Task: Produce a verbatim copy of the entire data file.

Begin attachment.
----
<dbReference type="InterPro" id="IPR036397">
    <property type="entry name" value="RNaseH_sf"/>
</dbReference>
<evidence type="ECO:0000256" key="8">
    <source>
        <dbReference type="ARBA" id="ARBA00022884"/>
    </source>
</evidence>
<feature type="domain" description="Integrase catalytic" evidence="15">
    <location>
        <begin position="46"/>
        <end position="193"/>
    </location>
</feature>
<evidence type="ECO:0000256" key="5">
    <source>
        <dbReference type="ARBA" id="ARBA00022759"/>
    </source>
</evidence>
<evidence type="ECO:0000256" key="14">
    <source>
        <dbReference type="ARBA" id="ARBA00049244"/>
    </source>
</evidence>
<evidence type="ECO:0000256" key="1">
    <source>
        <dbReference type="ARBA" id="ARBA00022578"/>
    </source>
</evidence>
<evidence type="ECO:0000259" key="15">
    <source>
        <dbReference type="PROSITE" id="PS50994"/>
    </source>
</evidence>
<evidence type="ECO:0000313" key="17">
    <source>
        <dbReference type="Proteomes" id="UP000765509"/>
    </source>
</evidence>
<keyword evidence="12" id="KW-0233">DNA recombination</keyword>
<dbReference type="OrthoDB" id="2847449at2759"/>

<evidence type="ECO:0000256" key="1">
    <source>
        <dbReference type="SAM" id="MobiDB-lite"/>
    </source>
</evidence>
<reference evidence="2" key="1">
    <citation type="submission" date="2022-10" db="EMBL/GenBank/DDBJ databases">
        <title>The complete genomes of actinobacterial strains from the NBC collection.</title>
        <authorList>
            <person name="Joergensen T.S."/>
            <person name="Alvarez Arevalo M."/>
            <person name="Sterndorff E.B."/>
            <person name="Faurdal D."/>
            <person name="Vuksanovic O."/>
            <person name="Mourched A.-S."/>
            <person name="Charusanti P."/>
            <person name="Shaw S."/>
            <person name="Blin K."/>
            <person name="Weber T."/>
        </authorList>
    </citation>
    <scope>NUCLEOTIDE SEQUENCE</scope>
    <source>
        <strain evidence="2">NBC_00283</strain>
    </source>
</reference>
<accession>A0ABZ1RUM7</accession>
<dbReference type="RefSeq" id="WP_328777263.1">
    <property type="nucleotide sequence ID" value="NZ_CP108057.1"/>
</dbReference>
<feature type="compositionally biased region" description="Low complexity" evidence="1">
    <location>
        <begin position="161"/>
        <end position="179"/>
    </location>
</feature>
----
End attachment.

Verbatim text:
<dbReference type="InterPro" id="IPR036397">
    <property type="entry name" value="RNaseH_sf"/>
</dbReference>
<evidence type="ECO:0000256" key="8">
    <source>
        <dbReference type="ARBA" id="ARBA00022884"/>
    </source>
</evidence>
<feature type="domain" description="Integrase catalytic" evidence="15">
    <location>
        <begin position="46"/>
        <end position="193"/>
    </location>
</feature>
<evidence type="ECO:0000256" key="5">
    <source>
        <dbReference type="ARBA" id="ARBA00022759"/>
    </source>
</evidence>
<evidence type="ECO:0000256" key="14">
    <source>
        <dbReference type="ARBA" id="ARBA00049244"/>
    </source>
</evidence>
<evidence type="ECO:0000256" key="1">
    <source>
        <dbReference type="ARBA" id="ARBA00022578"/>
    </source>
</evidence>
<evidence type="ECO:0000259" key="15">
    <source>
        <dbReference type="PROSITE" id="PS50994"/>
    </source>
</evidence>
<evidence type="ECO:0000313" key="17">
    <source>
        <dbReference type="Proteomes" id="UP000765509"/>
    </source>
</evidence>
<keyword evidence="12" id="KW-0233">DNA recombination</keyword>
<dbReference type="OrthoDB" id="2847449at2759"/>

<evidence type="ECO:0000256" key="1">
    <source>
        <dbReference type="SAM" id="MobiDB-lite"/>
    </source>
</evidence>
<reference evidence="2" key="1">
    <citation type="submission" date="2022-10" db="EMBL/GenBank/DDBJ databases">
        <title>The complete genomes of actinobacterial strains from the NBC collection.</title>
        <authorList>
            <person name="Joergensen T.S."/>
            <person name="Alvarez Arevalo M."/>
            <person name="Sterndorff E.B."/>
            <person name="Faurdal D."/>
            <person name="Vuksanovic O."/>
            <person name="Mourched A.-S."/>
            <person name="Charusanti P."/>
            <person name="Shaw S."/>
            <person name="Blin K."/>
            <person name="Weber T."/>
        </authorList>
    </citation>
    <scope>NUCLEOTIDE SEQUENCE</scope>
    <source>
        <strain evidence="2">NBC_00283</strain>
    </source>
</reference>
<accession>A0ABZ1RUM7</accession>
<dbReference type="RefSeq" id="WP_328777263.1">
    <property type="nucleotide sequence ID" value="NZ_CP108057.1"/>
</dbReference>
<feature type="compositionally biased region" description="Low complexity" evidence="1">
    <location>
        <begin position="161"/>
        <end position="179"/>
    </location>
</feature>